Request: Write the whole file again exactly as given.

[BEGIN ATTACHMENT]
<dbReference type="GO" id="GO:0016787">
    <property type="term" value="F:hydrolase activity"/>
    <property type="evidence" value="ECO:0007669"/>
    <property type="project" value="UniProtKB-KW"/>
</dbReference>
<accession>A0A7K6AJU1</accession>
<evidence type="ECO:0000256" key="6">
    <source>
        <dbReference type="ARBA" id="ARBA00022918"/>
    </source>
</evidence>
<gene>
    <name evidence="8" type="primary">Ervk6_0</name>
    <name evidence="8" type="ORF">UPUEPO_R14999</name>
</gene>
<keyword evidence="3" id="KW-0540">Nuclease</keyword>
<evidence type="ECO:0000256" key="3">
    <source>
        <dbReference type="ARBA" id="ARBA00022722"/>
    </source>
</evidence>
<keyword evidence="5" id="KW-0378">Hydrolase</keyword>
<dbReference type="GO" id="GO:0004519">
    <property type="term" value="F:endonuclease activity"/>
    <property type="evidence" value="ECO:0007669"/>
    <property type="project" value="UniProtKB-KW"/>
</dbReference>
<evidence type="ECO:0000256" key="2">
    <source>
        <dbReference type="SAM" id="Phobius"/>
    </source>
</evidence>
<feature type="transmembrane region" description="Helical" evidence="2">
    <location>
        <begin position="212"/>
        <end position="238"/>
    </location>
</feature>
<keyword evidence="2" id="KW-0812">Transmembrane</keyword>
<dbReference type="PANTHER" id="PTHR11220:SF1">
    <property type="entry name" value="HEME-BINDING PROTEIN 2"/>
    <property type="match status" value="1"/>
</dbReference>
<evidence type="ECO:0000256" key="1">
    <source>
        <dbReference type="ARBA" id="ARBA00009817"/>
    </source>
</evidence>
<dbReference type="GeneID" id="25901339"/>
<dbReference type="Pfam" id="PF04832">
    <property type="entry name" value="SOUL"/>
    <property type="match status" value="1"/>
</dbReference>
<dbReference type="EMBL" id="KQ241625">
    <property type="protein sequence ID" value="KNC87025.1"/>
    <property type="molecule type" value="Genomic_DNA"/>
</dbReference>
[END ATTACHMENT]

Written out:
<dbReference type="GO" id="GO:0016787">
    <property type="term" value="F:hydrolase activity"/>
    <property type="evidence" value="ECO:0007669"/>
    <property type="project" value="UniProtKB-KW"/>
</dbReference>
<accession>A0A7K6AJU1</accession>
<evidence type="ECO:0000256" key="6">
    <source>
        <dbReference type="ARBA" id="ARBA00022918"/>
    </source>
</evidence>
<gene>
    <name evidence="8" type="primary">Ervk6_0</name>
    <name evidence="8" type="ORF">UPUEPO_R14999</name>
</gene>
<keyword evidence="3" id="KW-0540">Nuclease</keyword>
<evidence type="ECO:0000256" key="3">
    <source>
        <dbReference type="ARBA" id="ARBA00022722"/>
    </source>
</evidence>
<keyword evidence="5" id="KW-0378">Hydrolase</keyword>
<dbReference type="GO" id="GO:0004519">
    <property type="term" value="F:endonuclease activity"/>
    <property type="evidence" value="ECO:0007669"/>
    <property type="project" value="UniProtKB-KW"/>
</dbReference>
<evidence type="ECO:0000256" key="2">
    <source>
        <dbReference type="SAM" id="Phobius"/>
    </source>
</evidence>
<feature type="transmembrane region" description="Helical" evidence="2">
    <location>
        <begin position="212"/>
        <end position="238"/>
    </location>
</feature>
<keyword evidence="2" id="KW-0812">Transmembrane</keyword>
<dbReference type="PANTHER" id="PTHR11220:SF1">
    <property type="entry name" value="HEME-BINDING PROTEIN 2"/>
    <property type="match status" value="1"/>
</dbReference>
<evidence type="ECO:0000256" key="1">
    <source>
        <dbReference type="ARBA" id="ARBA00009817"/>
    </source>
</evidence>
<dbReference type="GeneID" id="25901339"/>
<dbReference type="Pfam" id="PF04832">
    <property type="entry name" value="SOUL"/>
    <property type="match status" value="1"/>
</dbReference>
<dbReference type="EMBL" id="KQ241625">
    <property type="protein sequence ID" value="KNC87025.1"/>
    <property type="molecule type" value="Genomic_DNA"/>
</dbReference>